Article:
She is nineteen when she loses her home.
Breha and Bail never hid the truth of her parentage, and it didn’t matter. The planet of beauty, cultivated to be so - prosperous and benevolent, the galaxy’s highest achievements in art, philosophy, culture; the forest greenery, the pale oceans, the snow-capped mountains she’d climbed to their peaks - Alderaan was home. The only one she’d known, or needed.
Leia set her orphaned roots there, learned and grew. She wielded the power of her royal heritage not for personal gain, but to protect her people. She governed fairly, justly, as her father taught. She bore the Organa name and its responsibilities with pride, regardless of blood.
Even in the middle of a rebellion they helped build, Alderaan refused to bear arms. That was not their way, Bail said, reciting peace again and again until it planted immovable in her mind as an unquestionable truth, a right. She was trained in hand-to-hand combat and could fire a blaster as well as any soldier, but only to ensure her safety as the youngest member of the Galactic Senate, the sole daughter of high royalty, and an enticing target of the Empire’s growing chokehold.
Leia could defend herself, to degrees. There was not even a chance for her planet to try.
As the only heir, by line of succession she would be queen, now. Queen to memory and floating debris. Dust and rock, all that remains of a people.
She wasn’t able to say goodbye.
Tarkin turns from the window display, smiling cruel and pleased. “So much tragedy,” he says quietly, lifting one hand to stroke her cheek. “For someone so young.”
Leia swallows thick, dry. She doesn’t think about unfair, only justice. She assembles her face, steels her spine.
She will not weep for him. They are not privileged to her grief.
And there is no time for grief, after a bright-eyed farmboy breaks her from her cell and they flee, and prepare, and wait. Kenobi is dead. The Empire approaches, merciless and calculated.
Leia must be her own hope. Her world cannot have died in vain.
At twenty-three she loses her birth father.
Leia only knew him as the symbol of the enemy, faceless and implacable behind that mask. The Emperor’s arm of war, the boogeyman parents told their children about, and the voice that chilled her dreams on the rare nights she dreamed of more than the home she can’t return to. Because of him.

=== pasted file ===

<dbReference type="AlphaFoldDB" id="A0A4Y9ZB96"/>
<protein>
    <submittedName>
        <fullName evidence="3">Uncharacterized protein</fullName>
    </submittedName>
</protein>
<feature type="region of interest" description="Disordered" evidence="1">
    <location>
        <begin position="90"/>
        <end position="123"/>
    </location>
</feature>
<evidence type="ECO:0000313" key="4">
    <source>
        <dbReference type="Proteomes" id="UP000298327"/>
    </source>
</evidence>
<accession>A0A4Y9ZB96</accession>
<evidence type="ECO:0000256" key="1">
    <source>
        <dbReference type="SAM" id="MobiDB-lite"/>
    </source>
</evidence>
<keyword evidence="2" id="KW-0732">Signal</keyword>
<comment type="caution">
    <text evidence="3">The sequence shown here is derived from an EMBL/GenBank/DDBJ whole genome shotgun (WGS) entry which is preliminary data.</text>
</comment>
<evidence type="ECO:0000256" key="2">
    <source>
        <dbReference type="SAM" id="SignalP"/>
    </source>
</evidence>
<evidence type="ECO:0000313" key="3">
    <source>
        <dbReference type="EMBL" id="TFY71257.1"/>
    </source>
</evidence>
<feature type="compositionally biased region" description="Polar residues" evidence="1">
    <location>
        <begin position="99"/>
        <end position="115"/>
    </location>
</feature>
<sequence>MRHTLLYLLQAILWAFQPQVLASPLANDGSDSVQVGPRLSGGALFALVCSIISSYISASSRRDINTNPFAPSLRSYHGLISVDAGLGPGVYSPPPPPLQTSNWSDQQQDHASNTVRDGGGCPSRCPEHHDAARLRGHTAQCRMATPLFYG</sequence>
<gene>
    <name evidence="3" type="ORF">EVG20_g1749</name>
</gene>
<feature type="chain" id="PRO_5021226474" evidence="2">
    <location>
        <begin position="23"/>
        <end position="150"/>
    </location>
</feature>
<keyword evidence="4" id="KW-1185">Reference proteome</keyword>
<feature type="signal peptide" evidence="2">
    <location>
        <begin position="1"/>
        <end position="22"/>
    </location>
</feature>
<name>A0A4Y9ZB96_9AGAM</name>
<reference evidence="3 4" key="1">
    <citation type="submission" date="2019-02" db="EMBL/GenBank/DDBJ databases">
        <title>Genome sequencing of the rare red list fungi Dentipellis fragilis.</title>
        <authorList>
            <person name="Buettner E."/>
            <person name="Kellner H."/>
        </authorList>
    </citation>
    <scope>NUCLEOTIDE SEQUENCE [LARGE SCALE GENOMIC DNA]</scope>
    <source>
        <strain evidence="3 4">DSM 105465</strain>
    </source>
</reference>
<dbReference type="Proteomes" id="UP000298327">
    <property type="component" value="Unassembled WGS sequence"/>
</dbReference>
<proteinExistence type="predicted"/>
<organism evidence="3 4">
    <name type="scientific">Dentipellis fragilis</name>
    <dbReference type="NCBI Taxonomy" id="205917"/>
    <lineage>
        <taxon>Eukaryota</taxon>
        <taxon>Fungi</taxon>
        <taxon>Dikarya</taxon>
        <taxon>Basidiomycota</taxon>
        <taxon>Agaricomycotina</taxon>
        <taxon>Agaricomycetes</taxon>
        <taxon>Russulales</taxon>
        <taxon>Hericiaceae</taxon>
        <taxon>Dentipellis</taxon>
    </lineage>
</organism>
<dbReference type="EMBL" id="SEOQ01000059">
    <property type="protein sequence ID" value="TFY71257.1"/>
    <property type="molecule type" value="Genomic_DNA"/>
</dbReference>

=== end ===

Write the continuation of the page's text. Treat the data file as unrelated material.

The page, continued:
He witnessed her torture firsthand. The first, on the Death Star, the second at Cloud City. She tended Luke’s wounds from their battle. It’s impossible to reconcile Vader with father.
But she trusts Luke’s judgment. If there is a scrap of good left in that shell of a man, against all odds, her brother will find it. He may be gifted with the Force, but he also wields the precious, too-rare gift of helping others realize the best of themselves. Just like Bail. (Her real father.)
When it happens Leia doesn’t feel Vader’s death, but Luke’s grief fills her mind like shattered ice. So for her brother, she mourns. She asks him, and Luke shares what little he knows about their father - Kenobi’s carefully selective memories, and the naked moments of Anakin’s death, when Luke learned the right hand of the Empire was just a weak, dying, flawed man, fused together by wires.
(Vader died first; then Anakin, minutes later. In Luke’s mind, they are separate. Leia still can’t delineate.)
“There’s something he wanted me to tell you,” Luke says.
Tell your sister you were right.
Leia never knew him. And there isn’t time for even a distant sadness, with a democratic government to rebuild and lingering Imperial forces to quell. But she looks up at the stars above Endor, Han sleeping beside her, and contemplates the loss of what could, perhaps should, have been.
She is thirty-four when she loses her son.
Her brilliant, beautiful boy, whose tiny mind Leia felt stirring inside her before he was born; dark-haired, wide-eyed, and brimming potent with the Force. Quiet, after the initial storm of crying, but Ben’s eyes take in the world with unbridled curiosity and his tiny fists grasp for more. He’s crawling into the cockpit of the Falcon before he can walk, twisting in Leia’s lap to read the newest report from the Council.
He’s always hungry, for her kisses, her stories, Luke’s “tricks” that trigger his rare, shy smile. Eager for approval, and knowledge, and to channel the power that spills monumental from his fingertips, as intrinsic as breathing.